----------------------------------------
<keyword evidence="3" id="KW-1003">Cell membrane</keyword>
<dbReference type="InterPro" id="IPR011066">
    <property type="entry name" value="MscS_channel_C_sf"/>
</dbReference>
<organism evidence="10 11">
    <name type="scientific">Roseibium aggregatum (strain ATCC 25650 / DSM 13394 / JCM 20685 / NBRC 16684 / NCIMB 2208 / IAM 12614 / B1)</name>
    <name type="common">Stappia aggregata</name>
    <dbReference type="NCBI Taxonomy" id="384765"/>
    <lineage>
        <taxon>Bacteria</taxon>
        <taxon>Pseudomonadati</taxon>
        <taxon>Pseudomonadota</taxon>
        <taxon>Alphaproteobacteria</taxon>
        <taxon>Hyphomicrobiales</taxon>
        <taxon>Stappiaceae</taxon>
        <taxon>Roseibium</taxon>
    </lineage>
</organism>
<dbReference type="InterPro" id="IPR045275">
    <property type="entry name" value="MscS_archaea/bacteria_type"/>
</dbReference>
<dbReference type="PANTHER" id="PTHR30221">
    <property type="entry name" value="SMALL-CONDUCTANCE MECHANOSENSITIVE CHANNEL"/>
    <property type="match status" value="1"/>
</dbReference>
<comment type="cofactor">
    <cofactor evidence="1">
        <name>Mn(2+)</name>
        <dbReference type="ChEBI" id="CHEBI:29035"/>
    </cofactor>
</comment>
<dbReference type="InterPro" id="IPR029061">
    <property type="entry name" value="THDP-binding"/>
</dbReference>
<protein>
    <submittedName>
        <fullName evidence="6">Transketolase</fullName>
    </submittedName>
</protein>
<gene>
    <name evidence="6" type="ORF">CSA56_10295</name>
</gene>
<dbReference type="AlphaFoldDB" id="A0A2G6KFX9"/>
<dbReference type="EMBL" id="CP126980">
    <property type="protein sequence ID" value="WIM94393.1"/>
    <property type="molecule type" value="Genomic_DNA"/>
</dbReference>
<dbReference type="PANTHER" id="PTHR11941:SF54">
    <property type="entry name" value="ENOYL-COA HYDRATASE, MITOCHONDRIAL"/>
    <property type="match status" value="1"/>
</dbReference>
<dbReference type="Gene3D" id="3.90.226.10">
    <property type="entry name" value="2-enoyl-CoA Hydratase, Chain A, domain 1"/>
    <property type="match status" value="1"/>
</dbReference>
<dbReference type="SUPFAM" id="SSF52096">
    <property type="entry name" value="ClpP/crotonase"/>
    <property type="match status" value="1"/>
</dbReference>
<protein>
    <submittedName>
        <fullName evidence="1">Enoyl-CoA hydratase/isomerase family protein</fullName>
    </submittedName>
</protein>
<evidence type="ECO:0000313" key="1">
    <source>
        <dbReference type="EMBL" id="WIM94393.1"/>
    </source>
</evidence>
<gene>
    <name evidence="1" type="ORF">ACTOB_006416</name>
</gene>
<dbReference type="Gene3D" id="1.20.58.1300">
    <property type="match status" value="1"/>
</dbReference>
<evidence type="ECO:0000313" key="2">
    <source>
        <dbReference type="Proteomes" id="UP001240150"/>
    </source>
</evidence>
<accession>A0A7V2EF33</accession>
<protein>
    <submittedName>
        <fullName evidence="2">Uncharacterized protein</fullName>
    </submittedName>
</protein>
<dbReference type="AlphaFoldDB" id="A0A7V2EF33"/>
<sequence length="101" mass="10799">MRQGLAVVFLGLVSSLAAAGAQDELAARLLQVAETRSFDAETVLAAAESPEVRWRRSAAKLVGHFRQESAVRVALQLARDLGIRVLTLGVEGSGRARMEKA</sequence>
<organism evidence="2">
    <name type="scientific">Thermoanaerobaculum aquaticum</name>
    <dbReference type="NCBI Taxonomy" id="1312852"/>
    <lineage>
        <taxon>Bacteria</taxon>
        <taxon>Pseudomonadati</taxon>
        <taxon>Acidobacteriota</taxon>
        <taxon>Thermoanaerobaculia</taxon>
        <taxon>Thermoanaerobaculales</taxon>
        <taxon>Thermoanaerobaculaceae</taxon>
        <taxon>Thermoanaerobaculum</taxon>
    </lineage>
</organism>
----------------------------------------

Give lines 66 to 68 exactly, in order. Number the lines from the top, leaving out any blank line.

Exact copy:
    <source>
        <dbReference type="EMBL" id="WIM94393.1"/>
    </source>